One of the things I absolutely love about the physical therapy profession is our ability to teach our patients how to take care of themselves. We are so fortunate to have the education and knowledge to help our patients prevent further injury to the best of our ability.
The answer that any business-minded physical therapist will tell you is that you should ALWAYS come see us! But that’s not always feasible for everybody… I will tell you that I firmly believe you should seek guidance whenever you start a new workout or exercise routine to ensure proper form and reduce your risk of injury. As human movement experts, physical therapists are more than qualified to help smoothly transition and initiate new exercise regimens.
In my 8 years of working as a physical therapist, I’ve learned a lot about what someone’s body can tolerate in terms of exercise and physical activity. Here’s a pretty unpopular opinion: body aches and pains are normal! Of course everyone wants to be pain-free all the time, but that’s just not reality. In fact, it’s why the phrases like “it hurts so good,” and “feel the burn,” even exist! Working out and exercising pushes our body beyond its limits so it can continue to strengthen and improve.
Back to the question at hand: self care versus physical therapy. As I mentioned above, always seek advice and instruction prior to initiating any new workout or physical activity to avoid injury. That being said, my advice, which may differ from other physical therapists, is to evaluate your pain/discomfort on three aspects:
If your pain is piercingly sharp, my recommendation is to seek physical therapy right away. If the pain lasts longer than 48 hours, I recommend getting it checked out. Lastly, if the pain is super consistent - for example every single time you step downstairs it hurts in exactly the same way - having someone fully evaluate it is the best way to go.
Our body will have aches and pains here and there when we transition into a new workout routine, or go skiing for the first time in the season, or initiate a running program after sitting on the couch for months. These are expected and relatively normal. However, if you notice that the pains become sharp, last a long time, and are consistent - give us a call! To get you started with your new routine or evaluate your pain, we can utilize our telemedicine platform! This allows us to gather a full history of your pain/injury and complete a movement screen. Then we can get you started on your road to recovery as quickly as possible through exercise and advice - and ultimately avoid serious injury!
Lisa Corken, PT, DPT
If you’ve ever had pain in your jaw (or currently have pain in your jaw) you’re not alone! According to the National Institute of Dental and Craniofacial Research, the prevalence of jaw pain is about 5-12% of the population. It is more common among individuals aged 20-40 years and is about twice as common in women as men. Jaw pain can range from a mild annoyance to something which is so severe that it limits an individual’s ability to talk, eat, and brush their teeth. Many providers - physicians and dentists alike - don’t quite know the best way to address their patients’ jaw pain, and many people have no idea that physical therapy can be so helpful in treating this condition. Before I tell you how physical therapy can help, let’s get a little better understanding of the anatomy of the jaw and the various things that can go wrong.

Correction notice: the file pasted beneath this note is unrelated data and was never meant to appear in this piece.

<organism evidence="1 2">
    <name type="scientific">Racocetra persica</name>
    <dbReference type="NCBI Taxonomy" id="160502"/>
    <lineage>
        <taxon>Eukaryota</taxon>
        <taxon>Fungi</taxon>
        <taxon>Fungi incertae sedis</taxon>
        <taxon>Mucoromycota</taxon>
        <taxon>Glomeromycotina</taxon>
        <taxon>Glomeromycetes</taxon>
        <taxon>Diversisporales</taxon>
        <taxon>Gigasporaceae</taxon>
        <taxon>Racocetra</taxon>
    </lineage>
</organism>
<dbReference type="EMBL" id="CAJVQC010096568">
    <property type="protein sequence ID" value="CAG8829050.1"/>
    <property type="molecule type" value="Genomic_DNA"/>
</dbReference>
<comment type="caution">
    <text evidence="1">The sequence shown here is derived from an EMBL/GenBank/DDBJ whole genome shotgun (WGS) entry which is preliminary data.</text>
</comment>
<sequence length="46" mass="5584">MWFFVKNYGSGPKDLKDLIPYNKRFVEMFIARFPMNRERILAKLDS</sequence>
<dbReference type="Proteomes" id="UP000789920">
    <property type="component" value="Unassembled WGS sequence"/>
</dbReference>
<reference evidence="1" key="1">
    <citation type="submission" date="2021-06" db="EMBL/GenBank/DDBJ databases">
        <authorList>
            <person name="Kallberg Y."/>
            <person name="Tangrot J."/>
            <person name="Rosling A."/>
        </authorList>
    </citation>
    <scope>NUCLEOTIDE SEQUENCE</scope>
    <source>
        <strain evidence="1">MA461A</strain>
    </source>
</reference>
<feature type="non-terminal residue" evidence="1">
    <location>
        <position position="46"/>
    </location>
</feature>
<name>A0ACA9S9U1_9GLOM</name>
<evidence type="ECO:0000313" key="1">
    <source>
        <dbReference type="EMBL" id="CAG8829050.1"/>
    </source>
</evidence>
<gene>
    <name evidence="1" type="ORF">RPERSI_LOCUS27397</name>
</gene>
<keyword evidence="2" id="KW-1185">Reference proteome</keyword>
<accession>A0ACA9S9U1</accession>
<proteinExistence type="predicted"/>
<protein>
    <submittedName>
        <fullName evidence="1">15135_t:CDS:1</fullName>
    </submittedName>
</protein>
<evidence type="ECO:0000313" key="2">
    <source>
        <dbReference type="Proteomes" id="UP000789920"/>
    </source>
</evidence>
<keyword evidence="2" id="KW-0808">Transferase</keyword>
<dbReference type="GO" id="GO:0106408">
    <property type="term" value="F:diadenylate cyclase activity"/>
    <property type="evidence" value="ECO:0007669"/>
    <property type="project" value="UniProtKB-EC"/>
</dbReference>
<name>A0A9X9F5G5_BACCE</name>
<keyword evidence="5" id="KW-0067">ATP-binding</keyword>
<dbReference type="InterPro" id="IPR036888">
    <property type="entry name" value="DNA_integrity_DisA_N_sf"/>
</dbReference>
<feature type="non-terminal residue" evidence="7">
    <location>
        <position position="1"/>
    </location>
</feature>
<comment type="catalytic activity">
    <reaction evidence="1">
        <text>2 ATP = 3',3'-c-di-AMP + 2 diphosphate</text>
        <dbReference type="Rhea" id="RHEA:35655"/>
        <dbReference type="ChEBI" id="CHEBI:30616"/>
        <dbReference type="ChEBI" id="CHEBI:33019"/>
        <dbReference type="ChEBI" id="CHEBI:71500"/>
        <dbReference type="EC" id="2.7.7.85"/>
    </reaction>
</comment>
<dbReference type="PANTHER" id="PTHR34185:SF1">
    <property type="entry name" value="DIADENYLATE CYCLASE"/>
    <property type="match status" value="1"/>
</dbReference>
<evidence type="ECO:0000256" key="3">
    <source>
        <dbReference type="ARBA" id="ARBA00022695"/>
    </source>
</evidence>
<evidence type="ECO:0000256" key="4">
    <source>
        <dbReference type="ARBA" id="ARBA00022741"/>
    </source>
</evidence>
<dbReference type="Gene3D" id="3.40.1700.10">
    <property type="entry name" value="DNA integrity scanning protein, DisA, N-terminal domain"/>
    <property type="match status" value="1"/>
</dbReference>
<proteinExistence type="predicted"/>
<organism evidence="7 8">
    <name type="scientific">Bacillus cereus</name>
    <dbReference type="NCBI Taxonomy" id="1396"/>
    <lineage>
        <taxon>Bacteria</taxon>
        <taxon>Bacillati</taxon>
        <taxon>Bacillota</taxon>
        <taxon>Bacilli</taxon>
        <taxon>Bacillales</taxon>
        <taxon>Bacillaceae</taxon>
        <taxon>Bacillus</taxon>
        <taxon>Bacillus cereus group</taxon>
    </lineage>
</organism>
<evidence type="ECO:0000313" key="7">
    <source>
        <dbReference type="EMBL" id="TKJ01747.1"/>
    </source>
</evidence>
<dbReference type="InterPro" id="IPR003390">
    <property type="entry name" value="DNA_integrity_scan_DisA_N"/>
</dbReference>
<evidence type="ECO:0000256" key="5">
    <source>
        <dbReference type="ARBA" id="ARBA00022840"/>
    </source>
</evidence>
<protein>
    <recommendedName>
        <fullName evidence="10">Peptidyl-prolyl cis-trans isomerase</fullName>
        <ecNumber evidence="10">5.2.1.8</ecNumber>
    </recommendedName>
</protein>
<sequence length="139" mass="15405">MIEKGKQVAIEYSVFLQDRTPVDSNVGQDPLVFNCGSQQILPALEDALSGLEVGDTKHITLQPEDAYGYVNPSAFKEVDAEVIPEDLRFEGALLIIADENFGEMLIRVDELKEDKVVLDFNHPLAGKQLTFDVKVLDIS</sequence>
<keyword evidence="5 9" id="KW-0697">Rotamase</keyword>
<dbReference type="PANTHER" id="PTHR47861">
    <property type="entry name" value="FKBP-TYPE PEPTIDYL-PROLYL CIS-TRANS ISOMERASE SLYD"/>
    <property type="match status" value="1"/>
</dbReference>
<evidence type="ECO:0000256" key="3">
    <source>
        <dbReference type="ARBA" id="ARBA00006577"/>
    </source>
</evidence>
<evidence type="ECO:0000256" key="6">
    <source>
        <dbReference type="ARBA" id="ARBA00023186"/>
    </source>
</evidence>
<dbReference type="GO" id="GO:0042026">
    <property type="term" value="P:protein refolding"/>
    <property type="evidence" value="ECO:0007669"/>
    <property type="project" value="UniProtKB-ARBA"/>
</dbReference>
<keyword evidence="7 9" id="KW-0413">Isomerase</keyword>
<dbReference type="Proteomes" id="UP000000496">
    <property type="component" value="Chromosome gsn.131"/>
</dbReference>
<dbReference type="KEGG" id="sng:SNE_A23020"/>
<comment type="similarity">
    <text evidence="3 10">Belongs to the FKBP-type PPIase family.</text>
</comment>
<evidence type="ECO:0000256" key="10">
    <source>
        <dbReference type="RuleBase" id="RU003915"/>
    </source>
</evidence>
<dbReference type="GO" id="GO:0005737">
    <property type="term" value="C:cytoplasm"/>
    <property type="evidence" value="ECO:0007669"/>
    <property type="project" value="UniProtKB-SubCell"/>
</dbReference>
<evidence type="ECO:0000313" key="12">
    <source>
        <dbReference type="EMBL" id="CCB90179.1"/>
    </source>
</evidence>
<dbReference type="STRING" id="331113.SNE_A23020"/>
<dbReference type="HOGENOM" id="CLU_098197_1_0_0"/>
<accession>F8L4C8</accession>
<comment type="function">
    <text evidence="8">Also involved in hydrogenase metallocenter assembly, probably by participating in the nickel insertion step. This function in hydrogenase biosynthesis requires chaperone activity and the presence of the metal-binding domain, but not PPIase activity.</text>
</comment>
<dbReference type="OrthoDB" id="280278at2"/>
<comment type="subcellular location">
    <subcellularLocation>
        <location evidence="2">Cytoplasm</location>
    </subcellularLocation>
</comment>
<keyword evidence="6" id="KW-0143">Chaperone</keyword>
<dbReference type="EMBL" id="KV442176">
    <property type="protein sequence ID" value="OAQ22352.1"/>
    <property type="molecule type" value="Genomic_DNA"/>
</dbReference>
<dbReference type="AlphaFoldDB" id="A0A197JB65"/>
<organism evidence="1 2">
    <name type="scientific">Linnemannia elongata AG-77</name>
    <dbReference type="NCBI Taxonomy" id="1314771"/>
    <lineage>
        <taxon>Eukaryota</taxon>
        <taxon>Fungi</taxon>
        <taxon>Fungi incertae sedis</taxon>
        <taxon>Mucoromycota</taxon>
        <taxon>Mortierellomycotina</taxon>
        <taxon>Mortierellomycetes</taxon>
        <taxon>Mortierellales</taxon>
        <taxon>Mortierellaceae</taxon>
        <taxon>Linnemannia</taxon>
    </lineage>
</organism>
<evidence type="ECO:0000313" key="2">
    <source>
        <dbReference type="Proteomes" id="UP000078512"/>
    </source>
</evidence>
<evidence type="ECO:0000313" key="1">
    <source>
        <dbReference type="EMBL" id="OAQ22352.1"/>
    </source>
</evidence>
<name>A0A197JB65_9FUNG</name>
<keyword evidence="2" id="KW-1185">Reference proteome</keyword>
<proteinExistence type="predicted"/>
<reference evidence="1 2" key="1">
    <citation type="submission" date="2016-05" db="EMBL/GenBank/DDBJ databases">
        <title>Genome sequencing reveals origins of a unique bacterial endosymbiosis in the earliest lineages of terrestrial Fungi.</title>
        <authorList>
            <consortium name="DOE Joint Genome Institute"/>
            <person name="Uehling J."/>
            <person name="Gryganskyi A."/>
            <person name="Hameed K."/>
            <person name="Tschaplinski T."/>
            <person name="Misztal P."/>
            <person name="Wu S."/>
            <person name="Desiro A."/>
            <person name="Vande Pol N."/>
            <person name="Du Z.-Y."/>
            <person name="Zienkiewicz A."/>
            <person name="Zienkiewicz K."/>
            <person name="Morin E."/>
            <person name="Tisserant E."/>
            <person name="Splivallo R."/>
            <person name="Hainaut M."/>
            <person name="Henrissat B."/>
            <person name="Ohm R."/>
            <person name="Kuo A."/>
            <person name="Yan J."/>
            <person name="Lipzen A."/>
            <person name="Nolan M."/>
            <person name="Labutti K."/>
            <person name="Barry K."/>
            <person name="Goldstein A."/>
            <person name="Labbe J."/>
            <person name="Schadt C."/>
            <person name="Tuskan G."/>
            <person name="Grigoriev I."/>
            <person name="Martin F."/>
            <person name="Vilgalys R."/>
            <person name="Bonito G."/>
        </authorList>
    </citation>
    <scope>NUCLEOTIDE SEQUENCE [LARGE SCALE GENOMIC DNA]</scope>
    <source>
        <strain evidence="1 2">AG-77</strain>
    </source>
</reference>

When we talk about jaw pain, we are usually referring to the temporomandibular joint, known as the TMJ for short. You can feel this joint just in front of your ears, try it! Place your fingers at the back part of your cheekbone just in front of your ear and open and close your jaw. That’s your TMJ! A fun fact is that you can also feel the TMJ move if you put your finger just inside the tragus of your ear, which is the little cartilage flap on the front of your ear. If you place your finger just on the inside of that and open and close your jaw, you can also feel your TMJ moving. The joint you’re feeling joins your mandible (jaw bone) to the temporal bone of your skull. There is an articular disk that separates the two joint surfaces.
When you come to physical therapy for jaw pain, you might be told that you have temporomandibular dysfunction (TMD for short.) This just means that something in that joint, or the structures surrounding that joint, isn’t functioning properly. Symptoms of this can be pain, clicking, popping, grinding, clenching, or tightness. It is important to note, though, that popping or clicking on their own don’t necessarily mean that something is wrong and that you need to seek treatment. In the absence of any other symptoms (such as pain or tightness,) clicking and popping can be just fine. Sometimes, you can also get symptoms which might not seem directly related to your jaw but can be associated with jaw dysfunction. These can include neck pain or stiffness, headaches, ringing in the ears, and even dizziness. These symptoms can be caused by dysfunction of the joint, the muscles around the joint, the articular disk, or any combination thereof. Your physical therapist will help narrow down which structures to focus on based on tests and measurements performed at your first visit, as well as from taking a thorough history to better understand how your symptoms began.
Treatment for TMJ pain often includes a combination of techniques including joint mobilizations, soft tissue techniques, home exercises, and even dry needling. Your therapist will tailor your exact treatment plan to you based on their findings at your initial evaluation. With this individualized treatment plan, physical therapy can be highly effective at treating any unpleasant jaw symptoms you might have!
Heather Shaughnessy, PT, DPT
Bob Cranny, PT